Membership decline and shortage of priests among the reasons.
The Catholic Diocese of Youngstown is proposing changes in how priests serve area churches and how parishes operate.
In a diocesan-wide letter, Bishop George V. Murry notes the "pastoral planning proposal" comes in response to a critical shortage of priests and a steep decline in membership and participation.
Murry's letter cites three key challenges:
The diocese has fewer parishioners than in 2000 due to economics and deaths outpacing births; Ohio's population is projected to decline further over the next decade.
Since 2000, parish membership has fallen by 36 percent, and regular weekend Mass attendance has plummeted by 60 percent.
The number of baptisms, confirmations and marriages have fallen by 30 percent over the same time period.
The plan recommends dividing the six-county diocese into "pastoral regions" to address the shortage of available priests, who have declined by 43 percent since 2000.
At least six current priests are set to retire this summer, and 10 active priests are over age 70.
The proposal was formed by a committee of the Diocesan Priests' Council and reviewed by the Priests’ Council and the Diocesan Pastoral Council, which is made up of laypeople.
Pete Schafer, director of the diocesan Office of Evangelization and Pastoral Planning, said a plan has been discussed since 2009 as part of an overall reconfiguration.
"We came to a point in the fall where we saw the number of priests retiring the near future, and we knew really needed to start a round of planning and notifying people," he said.
Under the proposal, 17 regions would consist of multiple parishes that would share administration and clergy. Stark County's Catholic churches would fall under four regions.
"People didn't realize how dire the situation was, especially when you look over the last 20 years," Schafer said. "The numbers are stark. We hope people see this as a call to action to take their faith a little more seriously."
The Rev. Patrick Manning, associate professor of theology at Walsh University in North Canton, said he's impressed that the diocese is basing the proposal on hard statistics and not the existential.
"The diocese has done its research on parish attendance, the age of priests, and the number of young men being ordained and in seminary," he said. "The numbers make it clear that some sort of adjustment has to be made.
"On the positive side, it's going to allow more laypeople who are very competent in a number of areas to step forward and run the business side so priests can do what they were intended to do. When the numbers go down, the upside is, those who stay are going to be committed and much more fervent."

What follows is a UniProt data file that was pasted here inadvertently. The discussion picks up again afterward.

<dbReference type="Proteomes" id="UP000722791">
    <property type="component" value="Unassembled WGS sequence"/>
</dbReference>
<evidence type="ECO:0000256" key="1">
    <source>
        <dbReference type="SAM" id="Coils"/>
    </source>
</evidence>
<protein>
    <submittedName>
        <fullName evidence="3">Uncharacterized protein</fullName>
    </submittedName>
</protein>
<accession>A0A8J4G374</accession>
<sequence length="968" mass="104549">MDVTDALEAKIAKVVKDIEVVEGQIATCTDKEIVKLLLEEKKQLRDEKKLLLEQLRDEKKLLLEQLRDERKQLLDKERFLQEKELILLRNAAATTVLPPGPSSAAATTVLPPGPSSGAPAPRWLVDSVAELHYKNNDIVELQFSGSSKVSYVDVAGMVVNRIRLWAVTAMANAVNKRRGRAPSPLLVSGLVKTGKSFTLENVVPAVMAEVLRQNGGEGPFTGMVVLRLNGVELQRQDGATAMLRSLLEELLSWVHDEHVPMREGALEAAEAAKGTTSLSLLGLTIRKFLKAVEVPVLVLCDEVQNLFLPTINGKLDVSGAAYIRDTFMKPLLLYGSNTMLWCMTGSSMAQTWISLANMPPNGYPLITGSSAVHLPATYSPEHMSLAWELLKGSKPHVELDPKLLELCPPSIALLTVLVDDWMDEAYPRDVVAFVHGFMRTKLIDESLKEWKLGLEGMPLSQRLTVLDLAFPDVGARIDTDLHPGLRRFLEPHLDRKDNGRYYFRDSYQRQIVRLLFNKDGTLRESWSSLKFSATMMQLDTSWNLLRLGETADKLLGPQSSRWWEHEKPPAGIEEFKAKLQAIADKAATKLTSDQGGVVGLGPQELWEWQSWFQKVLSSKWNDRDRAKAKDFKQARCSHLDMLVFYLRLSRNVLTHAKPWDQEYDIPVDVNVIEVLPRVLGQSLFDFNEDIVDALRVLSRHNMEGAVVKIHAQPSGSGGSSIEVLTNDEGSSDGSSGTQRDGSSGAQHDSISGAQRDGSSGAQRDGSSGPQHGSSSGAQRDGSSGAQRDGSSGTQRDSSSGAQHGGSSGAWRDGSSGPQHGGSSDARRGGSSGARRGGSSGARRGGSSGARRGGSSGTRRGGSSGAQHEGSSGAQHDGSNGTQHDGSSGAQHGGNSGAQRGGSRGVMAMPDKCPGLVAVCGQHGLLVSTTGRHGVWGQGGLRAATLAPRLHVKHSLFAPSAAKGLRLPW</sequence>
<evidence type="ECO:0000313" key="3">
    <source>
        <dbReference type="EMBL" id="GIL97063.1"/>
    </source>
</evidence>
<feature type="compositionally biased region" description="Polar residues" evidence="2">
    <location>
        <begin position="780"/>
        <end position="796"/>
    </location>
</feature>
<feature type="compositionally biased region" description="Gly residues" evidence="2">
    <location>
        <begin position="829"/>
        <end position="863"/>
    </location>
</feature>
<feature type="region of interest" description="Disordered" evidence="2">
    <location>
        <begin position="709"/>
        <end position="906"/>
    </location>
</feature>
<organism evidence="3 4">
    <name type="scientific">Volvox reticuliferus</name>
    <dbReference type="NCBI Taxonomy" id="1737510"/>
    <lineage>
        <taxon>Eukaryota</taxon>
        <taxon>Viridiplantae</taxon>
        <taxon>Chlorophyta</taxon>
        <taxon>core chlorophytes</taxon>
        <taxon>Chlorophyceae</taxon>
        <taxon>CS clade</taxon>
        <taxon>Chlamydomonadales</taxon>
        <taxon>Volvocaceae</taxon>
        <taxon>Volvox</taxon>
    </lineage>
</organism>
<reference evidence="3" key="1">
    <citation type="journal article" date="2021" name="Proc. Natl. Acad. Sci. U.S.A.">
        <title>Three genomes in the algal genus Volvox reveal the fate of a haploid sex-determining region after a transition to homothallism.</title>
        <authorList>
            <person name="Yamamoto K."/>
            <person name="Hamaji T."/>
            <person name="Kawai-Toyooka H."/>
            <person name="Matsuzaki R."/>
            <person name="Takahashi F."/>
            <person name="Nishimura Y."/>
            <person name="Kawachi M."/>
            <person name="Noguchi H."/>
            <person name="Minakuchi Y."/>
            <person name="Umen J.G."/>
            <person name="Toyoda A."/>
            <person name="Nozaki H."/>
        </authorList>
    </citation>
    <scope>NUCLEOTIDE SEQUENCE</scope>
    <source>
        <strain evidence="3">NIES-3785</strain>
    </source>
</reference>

Msgr. Lewis Gaetano, pastor of Christ the Servant parish in Canton, said the proposal offers the church an opportunity for renewal and reform in keeping with the Second Vatican Council.
"I believe that given the current events within the church that challenges our credibility, I believe that it calls us, most especially we as pastors of our parishes, to a renewed commitment and authenticity in our own lives," he said. "Above all, given our place in time and history, and following the example of Christ, we need to have both feet on ground and get down to earth sharing in God’s project for this world, creating a church at the service of equality, freedom, opportunity, and participation for all of humanity moving beyond the four walls of the church building into the four corners of the earth."
Murry's letter states that under church law, priests are to be limited to three Masses over a weekend. Of the 234 Masses that are celebrated in the diocese each weekend, 77 percent of the churches are half-full.
Gaetano said his parish celebrates one on Saturday and two on Sunday.
"The Second Vatican Council in its reform of the liturgy called for full and active participation in our liturgical celebrations," he said. "It is a real challenge to truly celebrate Sunday liturgy with a church that is half-full, and a congregation scattered throughout the space. This is a reasoned and timely recommendation."
Manning said it's not unusual for a priest to celebrate more than three Masses out of "pastoral necessity."
"I've done it myself," he said, adding that the law's intent is to ensure that celebrating the Mass doesn't become rote.
Manning said that the plan also holds the potential for priests to enjoy more priestly prayer and partnerships. As it stands, many feel like "Lone Rangers."
Following Easter, each region will begin to meet with the goal of recommending to Murry its specific plans for collaborating on staff, programs, events and outreach.
"We still want to keep parishes' identities as much as possible," Schafer said. "There's quite a lot of diversity, for instance, between rural and city parishes. We need our parishioners and pastors to work together to combine resources as much as possible to continue the work of the church."
Schafer stressed that it's early in the process, and that no decisions have been made as to where Masses will be celebrated or how resources will be shared.
"The idea is the next step will be local parishes themselves will look at those guidelines and how many priests are available," he said. "They will make their proposals to the bishop on how they see things best working in their regions. The final decision will be with bishop, but we believe decisions are best recommended form the local level."
To read Murry's full letter, visit doy.org.
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